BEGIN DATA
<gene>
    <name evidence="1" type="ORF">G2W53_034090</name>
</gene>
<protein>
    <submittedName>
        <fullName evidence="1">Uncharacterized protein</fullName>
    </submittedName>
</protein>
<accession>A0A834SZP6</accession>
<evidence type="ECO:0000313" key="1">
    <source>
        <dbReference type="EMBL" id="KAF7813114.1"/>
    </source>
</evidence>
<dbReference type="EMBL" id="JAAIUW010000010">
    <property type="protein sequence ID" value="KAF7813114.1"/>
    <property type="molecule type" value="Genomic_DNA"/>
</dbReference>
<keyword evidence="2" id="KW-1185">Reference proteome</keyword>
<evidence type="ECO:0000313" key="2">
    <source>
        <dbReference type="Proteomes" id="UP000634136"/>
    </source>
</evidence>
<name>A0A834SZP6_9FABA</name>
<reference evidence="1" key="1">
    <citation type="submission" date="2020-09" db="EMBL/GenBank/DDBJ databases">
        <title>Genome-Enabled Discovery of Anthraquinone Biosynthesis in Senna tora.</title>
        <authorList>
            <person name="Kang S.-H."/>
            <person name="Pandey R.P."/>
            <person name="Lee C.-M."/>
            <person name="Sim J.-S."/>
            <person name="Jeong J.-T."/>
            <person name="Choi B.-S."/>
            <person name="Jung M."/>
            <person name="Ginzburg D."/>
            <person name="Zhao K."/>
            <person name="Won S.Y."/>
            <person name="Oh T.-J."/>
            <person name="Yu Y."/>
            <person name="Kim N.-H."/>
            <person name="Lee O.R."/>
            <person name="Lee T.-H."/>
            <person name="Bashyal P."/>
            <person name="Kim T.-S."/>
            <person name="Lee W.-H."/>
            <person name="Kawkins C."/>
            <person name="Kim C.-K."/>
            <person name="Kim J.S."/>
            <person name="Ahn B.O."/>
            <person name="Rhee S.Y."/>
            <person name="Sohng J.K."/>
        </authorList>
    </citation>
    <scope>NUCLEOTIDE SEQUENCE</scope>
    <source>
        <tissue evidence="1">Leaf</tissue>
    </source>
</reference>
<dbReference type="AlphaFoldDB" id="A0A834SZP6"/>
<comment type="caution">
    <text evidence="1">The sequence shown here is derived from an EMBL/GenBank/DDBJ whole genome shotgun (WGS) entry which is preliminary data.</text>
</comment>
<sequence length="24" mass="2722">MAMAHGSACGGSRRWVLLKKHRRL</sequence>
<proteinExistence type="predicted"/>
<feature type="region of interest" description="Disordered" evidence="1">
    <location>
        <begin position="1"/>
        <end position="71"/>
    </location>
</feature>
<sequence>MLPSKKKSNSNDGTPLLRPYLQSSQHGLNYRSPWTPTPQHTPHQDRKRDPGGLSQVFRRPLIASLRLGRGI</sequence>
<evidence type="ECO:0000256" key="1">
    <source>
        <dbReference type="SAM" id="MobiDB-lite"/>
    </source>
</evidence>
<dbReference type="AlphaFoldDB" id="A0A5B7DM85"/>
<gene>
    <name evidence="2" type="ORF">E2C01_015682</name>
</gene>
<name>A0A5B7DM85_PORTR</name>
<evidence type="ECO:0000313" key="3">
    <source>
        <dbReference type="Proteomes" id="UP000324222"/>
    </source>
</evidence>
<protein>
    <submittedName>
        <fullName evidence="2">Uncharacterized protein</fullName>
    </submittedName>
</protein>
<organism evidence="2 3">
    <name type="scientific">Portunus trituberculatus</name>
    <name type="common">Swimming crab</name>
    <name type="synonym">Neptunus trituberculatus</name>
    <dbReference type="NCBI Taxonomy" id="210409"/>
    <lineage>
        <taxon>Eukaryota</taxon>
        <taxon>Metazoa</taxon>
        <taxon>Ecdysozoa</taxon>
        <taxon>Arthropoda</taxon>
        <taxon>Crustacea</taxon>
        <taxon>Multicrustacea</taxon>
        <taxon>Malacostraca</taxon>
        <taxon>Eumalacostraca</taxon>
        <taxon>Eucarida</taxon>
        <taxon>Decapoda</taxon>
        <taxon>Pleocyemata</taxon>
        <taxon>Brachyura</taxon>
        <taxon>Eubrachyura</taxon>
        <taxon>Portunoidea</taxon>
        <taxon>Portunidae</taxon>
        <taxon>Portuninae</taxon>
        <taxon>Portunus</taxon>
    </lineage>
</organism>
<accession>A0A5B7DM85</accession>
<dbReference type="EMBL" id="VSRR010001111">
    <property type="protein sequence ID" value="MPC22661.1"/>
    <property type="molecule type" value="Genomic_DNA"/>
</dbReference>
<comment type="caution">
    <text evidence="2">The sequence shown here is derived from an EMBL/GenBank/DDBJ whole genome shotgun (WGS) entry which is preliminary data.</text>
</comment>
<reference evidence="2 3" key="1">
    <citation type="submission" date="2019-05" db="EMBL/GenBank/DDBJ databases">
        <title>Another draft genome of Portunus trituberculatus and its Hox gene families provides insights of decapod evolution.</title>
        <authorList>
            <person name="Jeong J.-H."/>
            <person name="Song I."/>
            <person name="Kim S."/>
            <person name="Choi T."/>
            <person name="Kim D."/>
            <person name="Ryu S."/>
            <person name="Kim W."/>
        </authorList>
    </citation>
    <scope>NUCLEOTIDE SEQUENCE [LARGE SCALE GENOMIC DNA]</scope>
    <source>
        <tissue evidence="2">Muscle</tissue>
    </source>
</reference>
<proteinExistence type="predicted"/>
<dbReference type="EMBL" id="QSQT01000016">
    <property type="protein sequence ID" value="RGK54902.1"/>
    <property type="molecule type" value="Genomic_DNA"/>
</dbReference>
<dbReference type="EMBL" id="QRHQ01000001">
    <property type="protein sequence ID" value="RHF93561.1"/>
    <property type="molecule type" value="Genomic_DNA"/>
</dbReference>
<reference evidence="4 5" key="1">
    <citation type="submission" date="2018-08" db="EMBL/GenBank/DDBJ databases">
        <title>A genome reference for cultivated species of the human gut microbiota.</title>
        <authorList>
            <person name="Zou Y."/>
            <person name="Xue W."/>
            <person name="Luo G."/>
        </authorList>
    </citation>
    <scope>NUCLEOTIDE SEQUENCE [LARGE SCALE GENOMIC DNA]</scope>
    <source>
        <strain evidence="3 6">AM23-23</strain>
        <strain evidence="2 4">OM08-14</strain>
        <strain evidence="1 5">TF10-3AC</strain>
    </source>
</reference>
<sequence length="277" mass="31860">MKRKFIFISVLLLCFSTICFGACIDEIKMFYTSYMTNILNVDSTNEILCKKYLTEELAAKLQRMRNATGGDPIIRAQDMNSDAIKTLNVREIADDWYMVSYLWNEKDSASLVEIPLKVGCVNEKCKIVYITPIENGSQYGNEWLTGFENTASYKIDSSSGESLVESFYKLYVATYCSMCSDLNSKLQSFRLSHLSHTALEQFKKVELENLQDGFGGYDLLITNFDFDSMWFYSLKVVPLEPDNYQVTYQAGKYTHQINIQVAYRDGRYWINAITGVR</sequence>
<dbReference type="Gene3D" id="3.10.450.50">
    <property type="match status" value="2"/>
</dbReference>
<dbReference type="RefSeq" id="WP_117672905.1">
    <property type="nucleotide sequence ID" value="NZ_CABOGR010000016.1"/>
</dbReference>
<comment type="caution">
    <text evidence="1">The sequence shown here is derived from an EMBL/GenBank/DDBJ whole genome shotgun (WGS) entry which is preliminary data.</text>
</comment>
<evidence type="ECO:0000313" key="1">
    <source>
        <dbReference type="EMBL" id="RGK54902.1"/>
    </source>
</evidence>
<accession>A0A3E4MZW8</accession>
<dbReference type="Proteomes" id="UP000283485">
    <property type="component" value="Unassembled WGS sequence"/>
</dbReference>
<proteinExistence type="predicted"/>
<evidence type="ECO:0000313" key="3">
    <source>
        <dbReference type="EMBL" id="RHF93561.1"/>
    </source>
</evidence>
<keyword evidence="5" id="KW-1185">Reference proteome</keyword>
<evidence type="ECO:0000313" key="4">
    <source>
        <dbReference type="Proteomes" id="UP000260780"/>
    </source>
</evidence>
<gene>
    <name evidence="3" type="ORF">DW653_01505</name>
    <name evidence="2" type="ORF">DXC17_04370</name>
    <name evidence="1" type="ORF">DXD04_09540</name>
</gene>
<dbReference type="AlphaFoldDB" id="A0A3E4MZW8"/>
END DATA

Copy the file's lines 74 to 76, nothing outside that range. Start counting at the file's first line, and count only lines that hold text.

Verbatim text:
<evidence type="ECO:0000256" key="1">
    <source>
        <dbReference type="SAM" id="MobiDB-lite"/>